Had North returned her smallest club, with the E-W hearts breaking 4-4, N-S collect 2 clubs, a diamond, and a trump. As long as North wins the third round of hearts with the master trump and returns a small club, West can never make 4S. The question remains as to how easy or hard this defense would be to find at the table, given the bidding and play to the first few tricks.

If North’s opening lead is the club ten, this guarantees 2 club tricks to go with a trump and a diamond, but there is some chance of the club honours being crashed on a friendly defense. South can avoid this by unblocking the king; then North wins the 2 club tricks. This would take a combination of courage and some fine inferential reasoning from the play to the opening lead (somehow concluding partner’s lead was from an interior sequence). I wouldn’t find the unblocking play.

If South is on opening lead and leads a low diamond to partner who returns the club ten, how can East make 4S? N-S are entitled to the same 4 tricks on careful defense whether 4S is played by East or West.

I don’t think 4H makes on best defense either. N-S get the same 4 tricks defending hearts as defending spades. As long as North leads the first club after winning their diamond, N-S get the same 4 tricks. If South is on lead, she leads a diamond. If North is on lead, she can cash a diamond with the opening lead and switch to clubs. The scissors coup works only if the opening lead is a club, but if N-S take their diamond trick first, it can’t work.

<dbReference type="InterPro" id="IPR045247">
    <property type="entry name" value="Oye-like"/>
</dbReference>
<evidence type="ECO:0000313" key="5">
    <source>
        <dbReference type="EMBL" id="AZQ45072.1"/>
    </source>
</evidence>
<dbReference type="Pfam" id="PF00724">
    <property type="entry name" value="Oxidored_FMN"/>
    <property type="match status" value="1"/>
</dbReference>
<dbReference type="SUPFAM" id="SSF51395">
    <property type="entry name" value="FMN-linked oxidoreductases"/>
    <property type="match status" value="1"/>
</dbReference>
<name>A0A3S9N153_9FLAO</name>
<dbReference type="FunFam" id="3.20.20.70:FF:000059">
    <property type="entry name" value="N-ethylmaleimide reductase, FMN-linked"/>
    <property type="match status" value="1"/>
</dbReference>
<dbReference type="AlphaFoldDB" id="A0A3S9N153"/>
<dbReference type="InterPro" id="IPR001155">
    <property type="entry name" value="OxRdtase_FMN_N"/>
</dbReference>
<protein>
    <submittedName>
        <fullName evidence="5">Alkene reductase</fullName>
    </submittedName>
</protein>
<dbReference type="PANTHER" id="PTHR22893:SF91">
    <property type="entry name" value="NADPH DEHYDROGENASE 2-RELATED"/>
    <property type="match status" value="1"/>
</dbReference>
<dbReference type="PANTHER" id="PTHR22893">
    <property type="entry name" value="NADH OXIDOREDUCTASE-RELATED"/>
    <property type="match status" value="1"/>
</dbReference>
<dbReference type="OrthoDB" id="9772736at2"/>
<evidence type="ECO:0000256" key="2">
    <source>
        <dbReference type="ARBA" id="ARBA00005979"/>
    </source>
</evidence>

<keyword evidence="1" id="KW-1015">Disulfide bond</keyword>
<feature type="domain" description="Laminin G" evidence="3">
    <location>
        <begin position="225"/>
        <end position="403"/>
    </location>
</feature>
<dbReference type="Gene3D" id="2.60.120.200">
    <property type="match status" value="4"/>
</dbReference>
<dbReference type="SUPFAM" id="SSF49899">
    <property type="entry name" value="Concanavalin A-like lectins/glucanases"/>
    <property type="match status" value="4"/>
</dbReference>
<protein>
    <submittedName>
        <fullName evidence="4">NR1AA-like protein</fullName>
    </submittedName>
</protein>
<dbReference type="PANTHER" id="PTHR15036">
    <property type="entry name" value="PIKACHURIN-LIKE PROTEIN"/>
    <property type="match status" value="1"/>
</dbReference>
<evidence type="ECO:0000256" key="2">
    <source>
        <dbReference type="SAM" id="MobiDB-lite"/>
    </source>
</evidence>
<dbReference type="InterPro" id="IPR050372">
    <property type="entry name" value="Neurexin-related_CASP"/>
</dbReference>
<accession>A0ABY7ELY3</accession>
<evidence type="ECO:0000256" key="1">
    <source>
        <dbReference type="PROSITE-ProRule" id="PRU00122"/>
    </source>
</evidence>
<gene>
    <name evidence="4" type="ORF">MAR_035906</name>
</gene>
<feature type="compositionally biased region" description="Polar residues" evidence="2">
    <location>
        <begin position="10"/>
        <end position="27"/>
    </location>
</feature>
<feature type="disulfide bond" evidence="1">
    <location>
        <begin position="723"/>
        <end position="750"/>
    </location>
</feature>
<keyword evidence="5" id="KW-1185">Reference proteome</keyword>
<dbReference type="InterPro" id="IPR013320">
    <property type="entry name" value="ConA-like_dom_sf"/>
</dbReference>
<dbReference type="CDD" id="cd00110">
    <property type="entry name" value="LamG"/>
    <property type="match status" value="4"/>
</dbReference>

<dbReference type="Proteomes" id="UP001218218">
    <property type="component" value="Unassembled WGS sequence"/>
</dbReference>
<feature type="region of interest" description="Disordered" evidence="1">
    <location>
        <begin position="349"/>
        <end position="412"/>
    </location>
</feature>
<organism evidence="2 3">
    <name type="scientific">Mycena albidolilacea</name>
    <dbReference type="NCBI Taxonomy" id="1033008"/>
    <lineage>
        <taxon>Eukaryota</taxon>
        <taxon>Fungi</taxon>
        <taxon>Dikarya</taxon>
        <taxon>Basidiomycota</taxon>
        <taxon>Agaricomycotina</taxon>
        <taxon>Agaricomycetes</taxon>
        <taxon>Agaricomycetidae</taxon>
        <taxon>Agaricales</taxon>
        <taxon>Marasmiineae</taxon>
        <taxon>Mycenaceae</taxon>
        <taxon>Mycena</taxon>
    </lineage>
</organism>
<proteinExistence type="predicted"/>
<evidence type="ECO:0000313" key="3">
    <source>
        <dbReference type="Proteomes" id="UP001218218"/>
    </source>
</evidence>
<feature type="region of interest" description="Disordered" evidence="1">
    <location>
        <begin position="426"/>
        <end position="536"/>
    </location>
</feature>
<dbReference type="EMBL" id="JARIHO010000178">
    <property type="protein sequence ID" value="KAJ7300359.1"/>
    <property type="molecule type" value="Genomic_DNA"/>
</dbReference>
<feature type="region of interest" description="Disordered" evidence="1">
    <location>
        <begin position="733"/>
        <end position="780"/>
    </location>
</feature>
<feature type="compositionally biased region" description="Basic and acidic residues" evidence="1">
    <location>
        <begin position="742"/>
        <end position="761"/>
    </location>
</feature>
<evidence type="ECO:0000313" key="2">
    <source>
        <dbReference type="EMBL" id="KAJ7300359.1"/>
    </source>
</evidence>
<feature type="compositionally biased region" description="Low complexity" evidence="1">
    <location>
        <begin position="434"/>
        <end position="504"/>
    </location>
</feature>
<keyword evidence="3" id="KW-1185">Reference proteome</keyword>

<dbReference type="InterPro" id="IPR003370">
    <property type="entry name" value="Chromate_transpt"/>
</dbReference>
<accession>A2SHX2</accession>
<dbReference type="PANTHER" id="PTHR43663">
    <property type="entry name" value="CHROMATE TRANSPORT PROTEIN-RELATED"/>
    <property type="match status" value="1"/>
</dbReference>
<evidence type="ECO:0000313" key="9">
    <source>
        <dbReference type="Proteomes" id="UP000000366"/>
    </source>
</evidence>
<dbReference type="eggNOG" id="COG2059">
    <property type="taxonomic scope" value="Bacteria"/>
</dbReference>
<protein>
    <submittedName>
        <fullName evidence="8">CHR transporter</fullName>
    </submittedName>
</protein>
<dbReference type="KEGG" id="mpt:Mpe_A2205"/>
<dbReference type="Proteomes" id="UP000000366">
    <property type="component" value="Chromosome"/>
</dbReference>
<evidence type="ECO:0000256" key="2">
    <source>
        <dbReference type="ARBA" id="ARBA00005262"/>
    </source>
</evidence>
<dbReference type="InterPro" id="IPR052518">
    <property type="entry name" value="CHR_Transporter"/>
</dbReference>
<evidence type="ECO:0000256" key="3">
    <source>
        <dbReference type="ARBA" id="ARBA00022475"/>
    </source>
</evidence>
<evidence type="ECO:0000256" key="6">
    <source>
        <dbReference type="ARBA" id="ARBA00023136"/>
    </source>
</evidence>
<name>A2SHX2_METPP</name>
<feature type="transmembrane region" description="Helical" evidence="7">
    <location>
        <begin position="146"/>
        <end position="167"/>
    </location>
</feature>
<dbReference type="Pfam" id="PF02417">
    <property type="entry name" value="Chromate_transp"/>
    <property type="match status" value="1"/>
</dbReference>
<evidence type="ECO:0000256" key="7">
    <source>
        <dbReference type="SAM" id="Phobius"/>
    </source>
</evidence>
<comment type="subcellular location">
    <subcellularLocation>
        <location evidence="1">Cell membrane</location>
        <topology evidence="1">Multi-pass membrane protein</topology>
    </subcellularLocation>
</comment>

How can 4H make against best defense? West has no long side suit to set up for a spade discard by East and West can discard only two spades on East’s long clubs, but to set up the clubs, E-W must lose 2 tricks.

The Reese-Schapiro method of holding cards might have helped West bid 4H holding 5=4 in the majors after pre-emptive diamond bidding by the opponents. And some Italian toe-tapping might have helped South unblock the club king under the ace to take herself off an end-play.

Chuck ArthurNovember 30th, 2010 at 10:56 pm


North was a very good player. She did not ruff in early because she saw that there was no advantage. She had a count on the red suits, so she knew declarer could not get any discard. Her best hope was that declarer would make a mistake.

When I make statements such as “The contract can only be broken when played by West on a club lead at trick 1” and “Both 4 hearts and 4 spades are cold when played by East”, the reader should take them as gospel. This is not because I am so wonderful, but because I have had help. It means that I have run the hand through Deep Finesse, the double dummy analysis program (it always does perfect analyses), and that I am reporting its results. If you think that you have found a line that runs contrary to the Deep Finesse analysis, it means that you have not yet found the flaw in your reasoning. I have been humbled by it many times. For further information on Deep Finesse, see

Leave a comment

Your comment